ReplyDelete
  5. Hi Ondrej - The advanced setting I had to set was for certain Intel cards. They have an option "Enable PME". This is a snippet of the script I used. Not sure how well this will display here ....

    # This function tests if a registry value exists, returning True if the value exists
    function Test-RegistryValue ([string] $key, [string] $name)
    {
    Get-ItemProperty -Path "$key" -Name "$name" -ErrorAction SilentlyContinue | Out-Null;
    return $?;
    }


    # List of Intel NICs that we want to check
    $IntelCardsOfInterest = @("Intel(R) 82566MM Gigabit Network Connection", `
    "Intel(R) 82566DM Gigabit Network Connection", `
    "Intel(R) 82576LM Gigabit Network Connection", `
    "Intel(R) 82577LM Gigabit Network Connection", `
    "Intel(R) 82578DM Gigabit Network Connection", `
    "Intel(R) 82579LM Gigabit Network Connection")


    # Registry path where NIC driver settings are stored
    $NICRegPathRoot = "HKLM:SYSTEM\CurrentControlSet\Control\Class\{4D36E972-E325-11CE-BFC1-08002bE10318}\"


    # Get all physical ethernet adaptors
    # This will also get wireless adaptors, but the whitelist above will exlude those
    $nics = Get-WmiObject Win32_NetworkAdapter -filter "AdapterTypeID = '0' AND PhysicalAdapter = 'true'"

    foreach ($nic in $nics)
    {
    # NIC index value we use this to find the right registry
    # key for the NIC we are working with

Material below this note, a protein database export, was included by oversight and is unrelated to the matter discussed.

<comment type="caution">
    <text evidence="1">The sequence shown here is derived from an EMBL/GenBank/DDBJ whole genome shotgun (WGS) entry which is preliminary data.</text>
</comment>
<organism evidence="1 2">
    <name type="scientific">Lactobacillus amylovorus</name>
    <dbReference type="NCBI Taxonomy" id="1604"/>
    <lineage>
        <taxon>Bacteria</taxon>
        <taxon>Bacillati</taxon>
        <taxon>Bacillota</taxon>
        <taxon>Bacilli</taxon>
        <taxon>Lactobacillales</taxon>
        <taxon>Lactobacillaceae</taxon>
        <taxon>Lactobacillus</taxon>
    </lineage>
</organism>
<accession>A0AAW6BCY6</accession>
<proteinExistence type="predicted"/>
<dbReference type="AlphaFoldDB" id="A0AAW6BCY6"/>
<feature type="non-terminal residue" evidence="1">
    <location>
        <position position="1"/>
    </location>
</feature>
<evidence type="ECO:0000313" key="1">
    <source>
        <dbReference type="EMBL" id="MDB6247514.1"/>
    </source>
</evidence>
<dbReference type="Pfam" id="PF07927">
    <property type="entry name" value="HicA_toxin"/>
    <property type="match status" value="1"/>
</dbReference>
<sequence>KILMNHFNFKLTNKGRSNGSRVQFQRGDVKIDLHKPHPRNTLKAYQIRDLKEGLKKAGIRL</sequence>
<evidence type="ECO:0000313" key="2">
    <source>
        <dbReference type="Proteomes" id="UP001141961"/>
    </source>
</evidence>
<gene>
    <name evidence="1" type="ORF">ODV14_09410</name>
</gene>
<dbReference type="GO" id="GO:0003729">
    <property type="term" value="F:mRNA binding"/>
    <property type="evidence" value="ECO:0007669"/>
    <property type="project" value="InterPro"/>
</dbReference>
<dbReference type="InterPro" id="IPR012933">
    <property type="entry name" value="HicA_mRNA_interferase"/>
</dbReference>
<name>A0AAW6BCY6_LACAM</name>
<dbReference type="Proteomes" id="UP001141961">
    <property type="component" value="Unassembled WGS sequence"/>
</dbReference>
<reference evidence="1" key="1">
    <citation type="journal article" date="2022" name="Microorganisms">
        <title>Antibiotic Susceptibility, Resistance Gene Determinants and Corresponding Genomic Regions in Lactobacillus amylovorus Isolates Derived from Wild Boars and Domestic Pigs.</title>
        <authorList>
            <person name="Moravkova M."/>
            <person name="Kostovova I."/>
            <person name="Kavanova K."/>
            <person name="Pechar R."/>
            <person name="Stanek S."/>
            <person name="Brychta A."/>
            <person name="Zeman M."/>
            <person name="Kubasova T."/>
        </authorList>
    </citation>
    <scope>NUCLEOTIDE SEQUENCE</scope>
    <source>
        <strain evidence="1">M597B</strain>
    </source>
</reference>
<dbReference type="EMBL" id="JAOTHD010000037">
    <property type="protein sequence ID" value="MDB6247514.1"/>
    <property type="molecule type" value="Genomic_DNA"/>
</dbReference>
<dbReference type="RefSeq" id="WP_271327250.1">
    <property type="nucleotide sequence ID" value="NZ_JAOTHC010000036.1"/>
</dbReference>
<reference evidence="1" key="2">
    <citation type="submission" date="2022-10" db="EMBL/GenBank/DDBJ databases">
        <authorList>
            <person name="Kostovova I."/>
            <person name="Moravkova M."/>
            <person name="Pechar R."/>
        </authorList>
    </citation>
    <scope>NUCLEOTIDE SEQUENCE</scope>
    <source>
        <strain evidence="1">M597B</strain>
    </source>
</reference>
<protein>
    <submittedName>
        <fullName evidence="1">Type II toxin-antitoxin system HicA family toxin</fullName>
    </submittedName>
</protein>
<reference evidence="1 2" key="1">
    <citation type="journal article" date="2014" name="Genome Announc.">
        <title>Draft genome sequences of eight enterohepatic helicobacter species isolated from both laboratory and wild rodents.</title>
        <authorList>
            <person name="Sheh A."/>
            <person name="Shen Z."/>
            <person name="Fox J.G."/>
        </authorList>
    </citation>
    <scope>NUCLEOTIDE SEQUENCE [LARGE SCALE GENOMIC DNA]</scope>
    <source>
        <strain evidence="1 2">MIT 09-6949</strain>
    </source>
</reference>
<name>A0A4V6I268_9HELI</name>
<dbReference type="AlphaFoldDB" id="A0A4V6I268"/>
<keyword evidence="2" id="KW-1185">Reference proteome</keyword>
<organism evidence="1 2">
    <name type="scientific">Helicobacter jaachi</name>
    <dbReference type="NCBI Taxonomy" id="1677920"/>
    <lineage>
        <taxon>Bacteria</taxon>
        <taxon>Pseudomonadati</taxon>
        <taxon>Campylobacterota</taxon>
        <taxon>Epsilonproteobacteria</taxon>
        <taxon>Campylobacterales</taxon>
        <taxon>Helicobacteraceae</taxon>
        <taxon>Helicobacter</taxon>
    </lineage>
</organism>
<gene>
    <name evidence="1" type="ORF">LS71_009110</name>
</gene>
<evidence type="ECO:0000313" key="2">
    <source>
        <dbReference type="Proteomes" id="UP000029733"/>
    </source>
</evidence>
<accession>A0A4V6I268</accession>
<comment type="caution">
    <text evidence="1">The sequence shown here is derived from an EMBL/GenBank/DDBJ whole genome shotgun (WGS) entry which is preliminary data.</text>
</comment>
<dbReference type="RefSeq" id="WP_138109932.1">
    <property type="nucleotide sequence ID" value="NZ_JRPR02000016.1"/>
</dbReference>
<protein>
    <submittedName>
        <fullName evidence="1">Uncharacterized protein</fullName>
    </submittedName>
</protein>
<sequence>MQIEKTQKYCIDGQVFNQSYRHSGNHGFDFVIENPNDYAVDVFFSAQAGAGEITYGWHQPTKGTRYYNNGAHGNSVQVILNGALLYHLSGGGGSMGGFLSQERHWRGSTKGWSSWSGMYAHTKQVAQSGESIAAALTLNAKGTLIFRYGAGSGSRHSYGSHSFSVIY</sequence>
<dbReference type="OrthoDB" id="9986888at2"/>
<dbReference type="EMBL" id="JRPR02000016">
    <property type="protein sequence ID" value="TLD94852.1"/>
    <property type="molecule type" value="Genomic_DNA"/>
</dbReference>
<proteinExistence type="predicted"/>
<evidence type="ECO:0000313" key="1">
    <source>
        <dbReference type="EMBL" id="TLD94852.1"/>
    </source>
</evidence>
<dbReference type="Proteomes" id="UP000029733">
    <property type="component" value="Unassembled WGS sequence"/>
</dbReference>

$nicDeviceID = $nic.Caption.Substring(5,4)

    # Registry path to the for the specific NIC we are looking at
    $nicKey = $NICRegPathRoot + $nicDeviceID

    # Test if the NIC is in our whitelist above and if the "EnablePME value exists
    # Some cards are in our whitelist but don't have this setting on all models where
    # the particualr NIC installed. We only want to change this value if it exists
    If ($IntelCardsOfInterest -contains $nic.Name -and (Test-RegistryValue $nicKey "EnablePME"))
    {
    Set-ItemProperty -Path $nicKey -Name "EnablePME" -Value 1
    }
    }

    ReplyDelete
  6. Hello,

    This is great for windows7 and higher machines but can you post a vbscript version. I still have a huge number of XP machines and they don't have powershell installed.

    Lu

    ReplyDelete
  7. Hi,
    Wondering if there is a Windows 10 update for this? I see it is erroring out in our Windows 10 device event logs. I assume the WMI objects have changed?

    ReplyDelete